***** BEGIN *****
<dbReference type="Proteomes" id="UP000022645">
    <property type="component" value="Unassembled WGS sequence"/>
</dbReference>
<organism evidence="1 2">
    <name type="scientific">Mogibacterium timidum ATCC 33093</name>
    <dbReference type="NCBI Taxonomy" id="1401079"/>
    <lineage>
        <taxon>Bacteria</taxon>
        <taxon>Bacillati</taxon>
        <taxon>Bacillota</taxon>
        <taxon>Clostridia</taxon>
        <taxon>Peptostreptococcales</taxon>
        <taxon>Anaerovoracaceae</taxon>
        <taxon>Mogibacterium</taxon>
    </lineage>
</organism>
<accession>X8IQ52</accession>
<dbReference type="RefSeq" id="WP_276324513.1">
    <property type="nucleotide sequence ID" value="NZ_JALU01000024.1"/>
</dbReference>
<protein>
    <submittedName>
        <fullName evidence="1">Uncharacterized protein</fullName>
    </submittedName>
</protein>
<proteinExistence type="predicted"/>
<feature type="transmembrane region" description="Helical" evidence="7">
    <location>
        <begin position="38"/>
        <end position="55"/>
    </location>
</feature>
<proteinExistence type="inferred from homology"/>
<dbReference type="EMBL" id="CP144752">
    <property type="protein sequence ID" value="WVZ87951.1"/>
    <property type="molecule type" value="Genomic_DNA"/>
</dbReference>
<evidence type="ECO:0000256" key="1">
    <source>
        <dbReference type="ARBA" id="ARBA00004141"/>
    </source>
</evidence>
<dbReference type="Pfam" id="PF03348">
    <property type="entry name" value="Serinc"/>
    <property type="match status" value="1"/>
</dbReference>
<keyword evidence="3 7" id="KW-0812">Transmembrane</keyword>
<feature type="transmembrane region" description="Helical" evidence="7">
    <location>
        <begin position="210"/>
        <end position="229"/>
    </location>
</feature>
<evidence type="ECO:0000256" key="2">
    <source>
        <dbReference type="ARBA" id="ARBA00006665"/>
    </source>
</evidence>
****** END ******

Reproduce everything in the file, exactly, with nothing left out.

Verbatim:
<dbReference type="Proteomes" id="UP000022645">
    <property type="component" value="Unassembled WGS sequence"/>
</dbReference>
<organism evidence="1 2">
    <name type="scientific">Mogibacterium timidum ATCC 33093</name>
    <dbReference type="NCBI Taxonomy" id="1401079"/>
    <lineage>
        <taxon>Bacteria</taxon>
        <taxon>Bacillati</taxon>
        <taxon>Bacillota</taxon>
        <taxon>Clostridia</taxon>
        <taxon>Peptostreptococcales</taxon>
        <taxon>Anaerovoracaceae</taxon>
        <taxon>Mogibacterium</taxon>
    </lineage>
</organism>
<accession>X8IQ52</accession>
<dbReference type="RefSeq" id="WP_276324513.1">
    <property type="nucleotide sequence ID" value="NZ_JALU01000024.1"/>
</dbReference>
<protein>
    <submittedName>
        <fullName evidence="1">Uncharacterized protein</fullName>
    </submittedName>
</protein>
<proteinExistence type="predicted"/>
<feature type="transmembrane region" description="Helical" evidence="7">
    <location>
        <begin position="38"/>
        <end position="55"/>
    </location>
</feature>
<proteinExistence type="inferred from homology"/>
<dbReference type="EMBL" id="CP144752">
    <property type="protein sequence ID" value="WVZ87951.1"/>
    <property type="molecule type" value="Genomic_DNA"/>
</dbReference>
<evidence type="ECO:0000256" key="1">
    <source>
        <dbReference type="ARBA" id="ARBA00004141"/>
    </source>
</evidence>
<dbReference type="Pfam" id="PF03348">
    <property type="entry name" value="Serinc"/>
    <property type="match status" value="1"/>
</dbReference>
<keyword evidence="3 7" id="KW-0812">Transmembrane</keyword>
<feature type="transmembrane region" description="Helical" evidence="7">
    <location>
        <begin position="210"/>
        <end position="229"/>
    </location>
</feature>
<evidence type="ECO:0000256" key="2">
    <source>
        <dbReference type="ARBA" id="ARBA00006665"/>
    </source>
</evidence>